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Community of Practice

Community of practice meetings actively bring together CBRCanada members from across Canada and beyond to engage in meaningful discussions. All involved in community-based research are welcome, whether you are a researcher, peer-researcher, student, project coordinator, administrator, director, or community leader. The purpose of the community of practice is to network with others, learn from each other, and exchange best practices.  


The group meets the second Friday of every other month. Meetings are one hour, informal, and participatory. Sign up to receive re-occurring calendar invitations for the entire year. You can unsubscribe at any time and can attend as many meetings as you wish.  


By registering for one event you will receive notification about recurring monthly Community of Practice sessions.

You may unsubscribe at anytime.

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Next Community of Practice
October 13, 2023 at 12pm ET

Topic: Unruly Research


Guest Speaker: Sophia Ilyniak, York University

About: Confronting the uncomfortable relationship between the non-profit industry and social crises, Ilyniak’s article in the Radical Housing Journal looked into why Canada has not seen a reduction in homelessness despite the proliferation of research data, reports, conferences, program models and lived experience committees. This Community of Practice explores the idea of unruly research to consider ways of breaking out of the prevailing orthodoxy of social research. Do we really need more ‘evidence’ for social change to occur? How can we produce knowledge that directly supports community struggle? This is a call for researchers to shift away from make-work projects of ‘studying [insert social problem]’ and instead, commit to challenging the forces that produce it.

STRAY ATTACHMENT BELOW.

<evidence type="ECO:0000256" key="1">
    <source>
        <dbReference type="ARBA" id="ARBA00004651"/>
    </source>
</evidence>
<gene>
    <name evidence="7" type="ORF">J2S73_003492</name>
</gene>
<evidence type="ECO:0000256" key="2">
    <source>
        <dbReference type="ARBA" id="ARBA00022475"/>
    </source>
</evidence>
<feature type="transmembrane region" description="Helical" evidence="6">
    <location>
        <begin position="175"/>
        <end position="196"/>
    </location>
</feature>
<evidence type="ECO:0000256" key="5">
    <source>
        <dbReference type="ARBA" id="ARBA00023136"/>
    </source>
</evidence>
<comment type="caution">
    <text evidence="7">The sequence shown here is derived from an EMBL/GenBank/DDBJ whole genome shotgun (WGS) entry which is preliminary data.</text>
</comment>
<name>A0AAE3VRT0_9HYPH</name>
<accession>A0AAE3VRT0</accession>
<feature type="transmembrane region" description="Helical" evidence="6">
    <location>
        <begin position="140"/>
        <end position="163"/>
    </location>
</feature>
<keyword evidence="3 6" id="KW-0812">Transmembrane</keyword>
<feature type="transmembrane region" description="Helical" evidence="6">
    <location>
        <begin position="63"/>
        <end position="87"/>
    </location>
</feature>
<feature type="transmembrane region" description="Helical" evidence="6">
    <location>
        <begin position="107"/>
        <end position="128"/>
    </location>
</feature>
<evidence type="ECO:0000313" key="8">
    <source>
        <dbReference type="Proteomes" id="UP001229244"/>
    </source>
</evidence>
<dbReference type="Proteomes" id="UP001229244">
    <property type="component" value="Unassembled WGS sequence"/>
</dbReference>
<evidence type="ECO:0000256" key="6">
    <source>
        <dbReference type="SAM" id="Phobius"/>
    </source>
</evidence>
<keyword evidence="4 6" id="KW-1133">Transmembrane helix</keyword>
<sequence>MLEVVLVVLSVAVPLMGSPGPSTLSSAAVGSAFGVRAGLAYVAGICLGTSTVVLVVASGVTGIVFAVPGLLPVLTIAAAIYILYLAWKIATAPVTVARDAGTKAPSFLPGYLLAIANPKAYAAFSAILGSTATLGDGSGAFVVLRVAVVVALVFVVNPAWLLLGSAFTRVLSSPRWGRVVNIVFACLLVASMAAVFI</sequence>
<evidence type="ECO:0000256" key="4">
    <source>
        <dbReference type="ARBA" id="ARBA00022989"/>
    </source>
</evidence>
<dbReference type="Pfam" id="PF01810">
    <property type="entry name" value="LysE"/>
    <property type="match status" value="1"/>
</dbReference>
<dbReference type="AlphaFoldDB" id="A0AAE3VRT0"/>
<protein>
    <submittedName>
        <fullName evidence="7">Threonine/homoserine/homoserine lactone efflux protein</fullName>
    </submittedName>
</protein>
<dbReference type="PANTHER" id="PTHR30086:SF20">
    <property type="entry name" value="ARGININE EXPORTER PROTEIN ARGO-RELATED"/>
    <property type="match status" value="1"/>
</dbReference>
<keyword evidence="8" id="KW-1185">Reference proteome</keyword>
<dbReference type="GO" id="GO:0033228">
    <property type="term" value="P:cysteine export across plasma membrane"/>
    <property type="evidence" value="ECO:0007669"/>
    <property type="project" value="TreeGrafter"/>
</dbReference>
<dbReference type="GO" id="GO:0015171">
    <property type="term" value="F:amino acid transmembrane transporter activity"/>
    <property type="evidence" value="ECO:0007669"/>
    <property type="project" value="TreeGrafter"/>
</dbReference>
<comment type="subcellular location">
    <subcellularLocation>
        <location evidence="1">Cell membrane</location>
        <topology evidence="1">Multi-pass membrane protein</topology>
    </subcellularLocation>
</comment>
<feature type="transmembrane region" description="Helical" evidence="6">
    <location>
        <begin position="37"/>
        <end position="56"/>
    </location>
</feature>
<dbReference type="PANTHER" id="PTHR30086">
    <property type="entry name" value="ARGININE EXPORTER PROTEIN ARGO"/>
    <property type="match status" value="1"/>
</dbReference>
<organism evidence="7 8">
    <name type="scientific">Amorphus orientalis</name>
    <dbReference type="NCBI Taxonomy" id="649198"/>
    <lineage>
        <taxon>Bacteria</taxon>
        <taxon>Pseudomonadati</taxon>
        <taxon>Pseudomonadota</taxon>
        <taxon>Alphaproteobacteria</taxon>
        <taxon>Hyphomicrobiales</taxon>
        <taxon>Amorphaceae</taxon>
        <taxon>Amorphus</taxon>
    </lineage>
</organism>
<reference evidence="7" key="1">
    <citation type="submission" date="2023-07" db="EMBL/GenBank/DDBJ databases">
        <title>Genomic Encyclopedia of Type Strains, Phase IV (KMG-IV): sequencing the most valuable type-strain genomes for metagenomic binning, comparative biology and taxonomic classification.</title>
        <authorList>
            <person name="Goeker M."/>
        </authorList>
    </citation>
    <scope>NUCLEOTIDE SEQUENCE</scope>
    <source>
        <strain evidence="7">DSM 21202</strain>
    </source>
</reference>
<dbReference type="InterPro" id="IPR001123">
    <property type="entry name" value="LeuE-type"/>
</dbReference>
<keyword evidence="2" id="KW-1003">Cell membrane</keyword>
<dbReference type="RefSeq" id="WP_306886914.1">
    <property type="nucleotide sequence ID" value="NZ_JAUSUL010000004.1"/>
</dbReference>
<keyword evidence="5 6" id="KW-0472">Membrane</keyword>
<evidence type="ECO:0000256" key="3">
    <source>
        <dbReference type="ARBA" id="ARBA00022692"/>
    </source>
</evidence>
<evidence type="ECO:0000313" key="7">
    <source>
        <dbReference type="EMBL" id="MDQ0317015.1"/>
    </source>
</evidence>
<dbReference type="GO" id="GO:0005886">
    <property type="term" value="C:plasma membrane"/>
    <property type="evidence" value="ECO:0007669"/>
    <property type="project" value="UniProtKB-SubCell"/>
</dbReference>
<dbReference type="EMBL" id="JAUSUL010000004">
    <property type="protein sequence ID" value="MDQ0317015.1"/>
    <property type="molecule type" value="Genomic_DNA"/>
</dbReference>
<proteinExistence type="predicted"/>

“I am appreciating being part of CBRCanada’s Community of Practice. I have been able to connect with community-based research focused faculty and staff at various academic institutions across Canada. I am also learning about resources and non-academic organizations which can be used to facilitate community-based research. These connections and resources are proving to be very valuable in promoting community-based research within my own research centre.”

"I’m glad to meet new people in this field, passionate about community-based research. I felt comforted around my nervousness practicing community-based research."

- Anonymous Community of Practice participant

- Jo Ann Miller, Research Manager, Institute on Aging and Lifelong Health, University of Victoria

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